The Communications Authority of Kenya (CA) has dismissed allegations appearing in a section of the media imputing unethical conduct and corruption in the sale of Essar Telecom Kenya and its subsequent acquisition by Safaricom and Airtel.
Addressing a press conference, the CA chairman Ngene Gituku accompanied by the Director General Francis Wangusi recently sought to clear the air over the matter, which they termed as intended to soil the reputation of the Authority.
‘‘It appears that the authors of the malicious reports are hell-bent on soiling the reputation of the Authority, and thereby ultimately discouraging investment in Kenya’s vibrant ICT sector,’’ said Mr. Gituku.
Gituku said all decisions at the Authority are done above board and as a public institution the CA is open to public scrutiny. He advised any aggrieved individual to report to the relevant institutions.
‘‘I urge any ex-board member or any member of the public who has any information on corruption at CA to report the same to the Ethics and Anticorruption Commission and not to rush to the media for public sympathy,’’ added Mr. Gituku.
The chairman said the ICT sector would remain stable under CA’s oversight and will always be guided towards growth and prosperity through fair regulation.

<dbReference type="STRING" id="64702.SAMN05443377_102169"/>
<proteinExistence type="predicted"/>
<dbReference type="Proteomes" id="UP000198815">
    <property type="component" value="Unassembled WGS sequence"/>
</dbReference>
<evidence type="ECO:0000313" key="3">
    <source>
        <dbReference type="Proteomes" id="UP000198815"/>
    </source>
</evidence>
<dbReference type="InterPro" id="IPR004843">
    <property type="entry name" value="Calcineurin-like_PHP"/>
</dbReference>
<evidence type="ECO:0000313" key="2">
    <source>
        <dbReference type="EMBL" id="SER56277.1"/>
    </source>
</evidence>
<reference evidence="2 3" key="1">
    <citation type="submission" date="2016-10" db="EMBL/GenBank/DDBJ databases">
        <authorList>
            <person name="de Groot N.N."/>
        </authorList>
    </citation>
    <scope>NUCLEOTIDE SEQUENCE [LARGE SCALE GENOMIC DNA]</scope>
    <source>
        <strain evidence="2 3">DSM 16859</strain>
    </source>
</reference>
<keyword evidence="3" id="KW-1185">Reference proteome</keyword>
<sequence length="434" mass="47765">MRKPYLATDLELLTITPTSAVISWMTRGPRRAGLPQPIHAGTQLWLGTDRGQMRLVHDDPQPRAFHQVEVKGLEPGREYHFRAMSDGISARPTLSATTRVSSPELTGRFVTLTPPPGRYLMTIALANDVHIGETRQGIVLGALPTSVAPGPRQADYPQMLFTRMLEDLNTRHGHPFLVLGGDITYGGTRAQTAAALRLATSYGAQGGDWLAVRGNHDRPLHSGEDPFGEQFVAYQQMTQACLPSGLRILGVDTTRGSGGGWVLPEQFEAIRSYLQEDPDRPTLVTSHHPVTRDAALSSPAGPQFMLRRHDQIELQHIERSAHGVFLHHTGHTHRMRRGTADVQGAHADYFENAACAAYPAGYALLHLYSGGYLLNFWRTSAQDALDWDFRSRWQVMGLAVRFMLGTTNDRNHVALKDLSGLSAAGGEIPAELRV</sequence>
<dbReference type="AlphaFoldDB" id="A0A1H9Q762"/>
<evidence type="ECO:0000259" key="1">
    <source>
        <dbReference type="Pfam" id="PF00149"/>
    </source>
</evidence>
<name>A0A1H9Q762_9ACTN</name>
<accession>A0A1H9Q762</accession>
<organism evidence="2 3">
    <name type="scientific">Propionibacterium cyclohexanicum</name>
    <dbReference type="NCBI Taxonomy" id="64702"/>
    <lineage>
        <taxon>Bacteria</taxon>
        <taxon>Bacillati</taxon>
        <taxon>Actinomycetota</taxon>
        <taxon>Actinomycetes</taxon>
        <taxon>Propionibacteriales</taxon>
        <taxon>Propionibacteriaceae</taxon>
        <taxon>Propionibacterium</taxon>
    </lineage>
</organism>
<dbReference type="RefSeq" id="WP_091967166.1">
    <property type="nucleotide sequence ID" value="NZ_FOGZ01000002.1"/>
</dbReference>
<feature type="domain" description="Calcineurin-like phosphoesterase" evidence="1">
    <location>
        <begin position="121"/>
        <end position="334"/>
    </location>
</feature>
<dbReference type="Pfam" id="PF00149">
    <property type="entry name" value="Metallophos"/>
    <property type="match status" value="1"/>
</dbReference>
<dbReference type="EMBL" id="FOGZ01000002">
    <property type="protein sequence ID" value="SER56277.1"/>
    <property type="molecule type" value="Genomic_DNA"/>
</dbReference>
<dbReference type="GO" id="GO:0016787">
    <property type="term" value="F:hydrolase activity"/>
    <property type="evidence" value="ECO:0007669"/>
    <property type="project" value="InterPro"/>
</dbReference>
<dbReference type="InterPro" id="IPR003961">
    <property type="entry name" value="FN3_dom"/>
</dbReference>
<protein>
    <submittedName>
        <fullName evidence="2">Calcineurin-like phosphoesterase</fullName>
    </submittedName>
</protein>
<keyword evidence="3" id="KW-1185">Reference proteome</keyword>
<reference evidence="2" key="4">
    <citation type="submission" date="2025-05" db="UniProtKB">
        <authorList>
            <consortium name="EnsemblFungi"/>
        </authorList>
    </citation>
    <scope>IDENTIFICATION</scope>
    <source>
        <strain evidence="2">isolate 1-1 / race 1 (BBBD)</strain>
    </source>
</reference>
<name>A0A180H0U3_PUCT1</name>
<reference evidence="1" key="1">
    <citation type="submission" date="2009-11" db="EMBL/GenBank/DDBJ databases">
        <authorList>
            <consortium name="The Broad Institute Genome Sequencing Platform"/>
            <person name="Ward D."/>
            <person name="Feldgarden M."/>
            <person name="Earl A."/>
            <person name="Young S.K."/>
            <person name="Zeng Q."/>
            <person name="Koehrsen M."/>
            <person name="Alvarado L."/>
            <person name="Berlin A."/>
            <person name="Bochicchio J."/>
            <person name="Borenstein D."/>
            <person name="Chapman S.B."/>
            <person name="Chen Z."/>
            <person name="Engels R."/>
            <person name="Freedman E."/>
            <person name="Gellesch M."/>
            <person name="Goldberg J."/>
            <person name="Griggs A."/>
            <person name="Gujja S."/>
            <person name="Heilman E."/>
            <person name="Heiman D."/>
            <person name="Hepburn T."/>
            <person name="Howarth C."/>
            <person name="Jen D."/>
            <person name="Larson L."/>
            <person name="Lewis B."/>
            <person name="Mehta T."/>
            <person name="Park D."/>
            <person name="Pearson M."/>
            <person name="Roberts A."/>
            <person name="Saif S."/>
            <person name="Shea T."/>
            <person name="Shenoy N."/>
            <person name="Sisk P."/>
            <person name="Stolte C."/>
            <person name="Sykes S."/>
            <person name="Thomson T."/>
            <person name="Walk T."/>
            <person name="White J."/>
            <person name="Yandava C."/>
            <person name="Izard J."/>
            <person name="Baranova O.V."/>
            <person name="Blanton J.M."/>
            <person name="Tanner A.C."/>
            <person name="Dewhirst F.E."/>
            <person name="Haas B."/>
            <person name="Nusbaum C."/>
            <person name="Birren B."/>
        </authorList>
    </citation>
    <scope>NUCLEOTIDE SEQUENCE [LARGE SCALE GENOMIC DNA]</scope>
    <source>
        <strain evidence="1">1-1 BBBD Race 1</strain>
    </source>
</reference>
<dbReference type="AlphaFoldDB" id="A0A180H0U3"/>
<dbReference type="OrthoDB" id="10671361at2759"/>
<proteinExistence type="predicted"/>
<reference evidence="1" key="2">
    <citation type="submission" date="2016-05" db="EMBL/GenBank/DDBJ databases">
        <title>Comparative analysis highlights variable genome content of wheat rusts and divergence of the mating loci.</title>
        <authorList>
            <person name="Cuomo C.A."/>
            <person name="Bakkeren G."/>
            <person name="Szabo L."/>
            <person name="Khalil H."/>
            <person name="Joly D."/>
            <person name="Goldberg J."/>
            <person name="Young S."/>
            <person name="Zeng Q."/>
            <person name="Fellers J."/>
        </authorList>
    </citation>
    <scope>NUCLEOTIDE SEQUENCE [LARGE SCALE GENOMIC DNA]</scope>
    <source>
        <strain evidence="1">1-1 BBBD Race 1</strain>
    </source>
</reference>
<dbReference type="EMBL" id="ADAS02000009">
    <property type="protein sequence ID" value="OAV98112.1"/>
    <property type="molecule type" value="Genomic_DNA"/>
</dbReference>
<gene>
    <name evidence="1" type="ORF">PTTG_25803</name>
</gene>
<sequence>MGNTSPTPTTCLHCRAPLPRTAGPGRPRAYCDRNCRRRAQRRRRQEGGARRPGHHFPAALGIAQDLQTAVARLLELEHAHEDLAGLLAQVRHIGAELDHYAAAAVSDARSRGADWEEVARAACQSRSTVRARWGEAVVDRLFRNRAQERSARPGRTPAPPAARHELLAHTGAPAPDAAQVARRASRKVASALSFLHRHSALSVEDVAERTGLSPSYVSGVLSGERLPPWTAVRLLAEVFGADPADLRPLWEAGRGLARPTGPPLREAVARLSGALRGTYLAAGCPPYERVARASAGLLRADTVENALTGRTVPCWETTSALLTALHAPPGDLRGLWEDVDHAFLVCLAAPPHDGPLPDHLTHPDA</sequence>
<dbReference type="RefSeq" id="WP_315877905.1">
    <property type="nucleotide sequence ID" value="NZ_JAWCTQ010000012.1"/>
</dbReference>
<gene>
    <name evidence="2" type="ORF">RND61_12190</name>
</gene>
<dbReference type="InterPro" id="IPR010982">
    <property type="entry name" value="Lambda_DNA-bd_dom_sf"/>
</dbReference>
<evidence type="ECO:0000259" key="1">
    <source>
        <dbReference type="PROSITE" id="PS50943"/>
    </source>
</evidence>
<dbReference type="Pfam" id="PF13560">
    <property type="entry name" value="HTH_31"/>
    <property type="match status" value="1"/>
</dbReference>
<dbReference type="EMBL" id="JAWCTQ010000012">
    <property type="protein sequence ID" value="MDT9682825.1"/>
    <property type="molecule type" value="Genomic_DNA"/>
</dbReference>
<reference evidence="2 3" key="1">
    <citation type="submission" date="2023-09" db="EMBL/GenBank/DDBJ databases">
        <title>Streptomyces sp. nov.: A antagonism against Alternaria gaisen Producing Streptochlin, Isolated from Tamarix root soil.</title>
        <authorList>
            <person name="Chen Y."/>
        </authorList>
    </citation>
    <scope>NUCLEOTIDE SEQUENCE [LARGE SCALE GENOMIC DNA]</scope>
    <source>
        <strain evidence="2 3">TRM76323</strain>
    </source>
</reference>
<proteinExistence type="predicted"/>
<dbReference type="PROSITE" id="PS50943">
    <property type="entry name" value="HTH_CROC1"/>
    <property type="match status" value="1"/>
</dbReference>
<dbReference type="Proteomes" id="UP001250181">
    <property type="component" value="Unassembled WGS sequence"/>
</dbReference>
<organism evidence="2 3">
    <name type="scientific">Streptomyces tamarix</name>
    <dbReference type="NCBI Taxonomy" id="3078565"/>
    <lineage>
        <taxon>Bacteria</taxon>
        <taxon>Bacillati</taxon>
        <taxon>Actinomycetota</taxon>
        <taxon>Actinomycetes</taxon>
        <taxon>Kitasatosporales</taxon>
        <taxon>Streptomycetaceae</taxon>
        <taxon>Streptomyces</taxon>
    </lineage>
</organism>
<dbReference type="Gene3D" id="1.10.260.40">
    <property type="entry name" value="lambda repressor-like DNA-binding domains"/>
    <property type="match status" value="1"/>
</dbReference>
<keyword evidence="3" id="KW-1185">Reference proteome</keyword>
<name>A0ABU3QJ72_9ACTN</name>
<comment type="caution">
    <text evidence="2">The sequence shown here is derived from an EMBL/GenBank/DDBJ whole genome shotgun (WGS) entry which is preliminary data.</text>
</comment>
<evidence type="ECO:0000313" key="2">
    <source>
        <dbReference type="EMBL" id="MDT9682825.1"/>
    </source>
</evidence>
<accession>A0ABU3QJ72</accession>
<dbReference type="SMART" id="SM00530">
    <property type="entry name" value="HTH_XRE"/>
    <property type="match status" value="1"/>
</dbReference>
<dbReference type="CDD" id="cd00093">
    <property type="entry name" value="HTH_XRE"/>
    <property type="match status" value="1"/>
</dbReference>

In February 2014, Essar Telecom Kenya – which operates the yu brand – wrote to inform the Authority that they were unable to sustain their operations and were planning to exit the Kenyan market. Essar Telecom indicated that only Safaricom and Airtel Networks had jointly agreed to buy the Essar infrastructure Tier One licence, with its frequencies, and absorb their employees together with their subscribers.
The then CCK Board approved the transaction subject to among other conditions payment of US $5.4 million each for the transfer of Essar Telecom’s mobile network infrastructure Tier One rights to Airtel and its associated frequency spectrum resources to Safaricom.
Airtel and Safaricom also committed to share out Essar Telecom’s employees.
In authorizing the transaction, the then CCK Board considered the implications of Essar Telecom’s liquidation on the mobile operator’s creditors, 150 employees and recovery of the Authority’s debt amounting to Kshs800million.
The CA Board appointed in May 2014, however, resolved, through a majority vote, that Airtel should pay US $27 million for the acquisition of Essar Telecom licence rights, a decision that Airtel threatened to contest in court. The CA Board’s decision for Airtel to pay US $27 million still stands.